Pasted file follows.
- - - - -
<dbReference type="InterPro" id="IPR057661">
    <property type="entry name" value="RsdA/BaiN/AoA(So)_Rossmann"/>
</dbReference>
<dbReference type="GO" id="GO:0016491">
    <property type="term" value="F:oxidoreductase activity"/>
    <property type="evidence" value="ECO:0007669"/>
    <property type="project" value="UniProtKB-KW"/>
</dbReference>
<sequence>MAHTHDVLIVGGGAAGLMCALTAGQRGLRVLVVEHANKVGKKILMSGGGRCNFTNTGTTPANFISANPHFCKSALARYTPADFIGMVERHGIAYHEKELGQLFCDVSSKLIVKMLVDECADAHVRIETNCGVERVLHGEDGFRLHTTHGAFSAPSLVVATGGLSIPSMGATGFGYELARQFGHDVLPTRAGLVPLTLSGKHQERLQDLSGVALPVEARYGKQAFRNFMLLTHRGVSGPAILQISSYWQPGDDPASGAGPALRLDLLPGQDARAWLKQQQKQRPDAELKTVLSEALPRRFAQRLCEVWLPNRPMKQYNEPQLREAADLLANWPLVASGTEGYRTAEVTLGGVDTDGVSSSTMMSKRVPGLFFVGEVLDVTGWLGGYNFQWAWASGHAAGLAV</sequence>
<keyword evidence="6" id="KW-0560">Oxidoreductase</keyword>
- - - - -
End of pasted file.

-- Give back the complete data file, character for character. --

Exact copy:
<dbReference type="InterPro" id="IPR057661">
    <property type="entry name" value="RsdA/BaiN/AoA(So)_Rossmann"/>
</dbReference>
<dbReference type="GO" id="GO:0016491">
    <property type="term" value="F:oxidoreductase activity"/>
    <property type="evidence" value="ECO:0007669"/>
    <property type="project" value="UniProtKB-KW"/>
</dbReference>
<sequence>MAHTHDVLIVGGGAAGLMCALTAGQRGLRVLVVEHANKVGKKILMSGGGRCNFTNTGTTPANFISANPHFCKSALARYTPADFIGMVERHGIAYHEKELGQLFCDVSSKLIVKMLVDECADAHVRIETNCGVERVLHGEDGFRLHTTHGAFSAPSLVVATGGLSIPSMGATGFGYELARQFGHDVLPTRAGLVPLTLSGKHQERLQDLSGVALPVEARYGKQAFRNFMLLTHRGVSGPAILQISSYWQPGDDPASGAGPALRLDLLPGQDARAWLKQQQKQRPDAELKTVLSEALPRRFAQRLCEVWLPNRPMKQYNEPQLREAADLLANWPLVASGTEGYRTAEVTLGGVDTDGVSSSTMMSKRVPGLFFVGEVLDVTGWLGGYNFQWAWASGHAAGLAV</sequence>
<keyword evidence="6" id="KW-0560">Oxidoreductase</keyword>